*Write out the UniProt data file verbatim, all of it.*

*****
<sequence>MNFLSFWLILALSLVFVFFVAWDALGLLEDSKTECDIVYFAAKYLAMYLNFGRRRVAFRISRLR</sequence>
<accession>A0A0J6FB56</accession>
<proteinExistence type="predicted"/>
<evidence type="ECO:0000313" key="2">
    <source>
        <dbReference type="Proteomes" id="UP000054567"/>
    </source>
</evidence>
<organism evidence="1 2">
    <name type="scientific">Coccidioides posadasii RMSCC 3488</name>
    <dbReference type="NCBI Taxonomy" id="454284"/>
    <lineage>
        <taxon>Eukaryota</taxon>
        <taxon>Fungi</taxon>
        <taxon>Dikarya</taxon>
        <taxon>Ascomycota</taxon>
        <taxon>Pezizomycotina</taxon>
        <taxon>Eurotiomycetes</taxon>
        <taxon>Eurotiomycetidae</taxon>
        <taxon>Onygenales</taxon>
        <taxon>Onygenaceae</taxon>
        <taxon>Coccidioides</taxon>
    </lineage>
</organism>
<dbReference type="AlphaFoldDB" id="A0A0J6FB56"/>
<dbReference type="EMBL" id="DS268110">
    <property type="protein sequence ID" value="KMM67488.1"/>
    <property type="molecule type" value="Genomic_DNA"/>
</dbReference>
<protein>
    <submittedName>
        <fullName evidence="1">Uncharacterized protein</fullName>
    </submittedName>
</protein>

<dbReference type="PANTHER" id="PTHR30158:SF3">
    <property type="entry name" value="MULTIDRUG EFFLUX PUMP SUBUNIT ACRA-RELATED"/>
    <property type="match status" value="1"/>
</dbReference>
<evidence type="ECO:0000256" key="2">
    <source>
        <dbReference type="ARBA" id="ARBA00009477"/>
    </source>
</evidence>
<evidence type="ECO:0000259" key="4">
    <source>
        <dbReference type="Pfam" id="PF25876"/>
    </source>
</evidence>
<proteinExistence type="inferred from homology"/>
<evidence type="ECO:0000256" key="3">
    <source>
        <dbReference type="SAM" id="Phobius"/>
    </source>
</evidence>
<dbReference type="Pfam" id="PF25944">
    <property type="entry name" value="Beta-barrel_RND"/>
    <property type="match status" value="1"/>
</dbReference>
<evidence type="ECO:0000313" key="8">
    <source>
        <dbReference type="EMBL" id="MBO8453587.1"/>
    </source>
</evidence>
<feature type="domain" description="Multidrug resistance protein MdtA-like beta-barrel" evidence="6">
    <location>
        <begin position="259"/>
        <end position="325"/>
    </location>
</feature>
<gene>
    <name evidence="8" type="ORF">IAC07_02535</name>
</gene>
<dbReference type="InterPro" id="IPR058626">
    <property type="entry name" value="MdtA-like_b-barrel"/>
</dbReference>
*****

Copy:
<sequence>MNFLSFWLILALSLVFVFFVAWDALGLLEDSKTECDIVYFAAKYLAMYLNFGRRRVAFRISRLR</sequence>
<accession>A0A0J6FB56</accession>
<proteinExistence type="predicted"/>
<evidence type="ECO:0000313" key="2">
    <source>
        <dbReference type="Proteomes" id="UP000054567"/>
    </source>
</evidence>
<organism evidence="1 2">
    <name type="scientific">Coccidioides posadasii RMSCC 3488</name>
    <dbReference type="NCBI Taxonomy" id="454284"/>
    <lineage>
        <taxon>Eukaryota</taxon>
        <taxon>Fungi</taxon>
        <taxon>Dikarya</taxon>
        <taxon>Ascomycota</taxon>
        <taxon>Pezizomycotina</taxon>
        <taxon>Eurotiomycetes</taxon>
        <taxon>Eurotiomycetidae</taxon>
        <taxon>Onygenales</taxon>
        <taxon>Onygenaceae</taxon>
        <taxon>Coccidioides</taxon>
    </lineage>
</organism>
<dbReference type="AlphaFoldDB" id="A0A0J6FB56"/>
<dbReference type="EMBL" id="DS268110">
    <property type="protein sequence ID" value="KMM67488.1"/>
    <property type="molecule type" value="Genomic_DNA"/>
</dbReference>
<protein>
    <submittedName>
        <fullName evidence="1">Uncharacterized protein</fullName>
    </submittedName>
</protein>

<dbReference type="PANTHER" id="PTHR30158:SF3">
    <property type="entry name" value="MULTIDRUG EFFLUX PUMP SUBUNIT ACRA-RELATED"/>
    <property type="match status" value="1"/>
</dbReference>
<evidence type="ECO:0000256" key="2">
    <source>
        <dbReference type="ARBA" id="ARBA00009477"/>
    </source>
</evidence>
<evidence type="ECO:0000259" key="4">
    <source>
        <dbReference type="Pfam" id="PF25876"/>
    </source>
</evidence>
<proteinExistence type="inferred from homology"/>
<evidence type="ECO:0000256" key="3">
    <source>
        <dbReference type="SAM" id="Phobius"/>
    </source>
</evidence>
<dbReference type="Pfam" id="PF25944">
    <property type="entry name" value="Beta-barrel_RND"/>
    <property type="match status" value="1"/>
</dbReference>
<evidence type="ECO:0000313" key="8">
    <source>
        <dbReference type="EMBL" id="MBO8453587.1"/>
    </source>
</evidence>
<feature type="domain" description="Multidrug resistance protein MdtA-like beta-barrel" evidence="6">
    <location>
        <begin position="259"/>
        <end position="325"/>
    </location>
</feature>
<gene>
    <name evidence="8" type="ORF">IAC07_02535</name>
</gene>
<dbReference type="InterPro" id="IPR058626">
    <property type="entry name" value="MdtA-like_b-barrel"/>
</dbReference>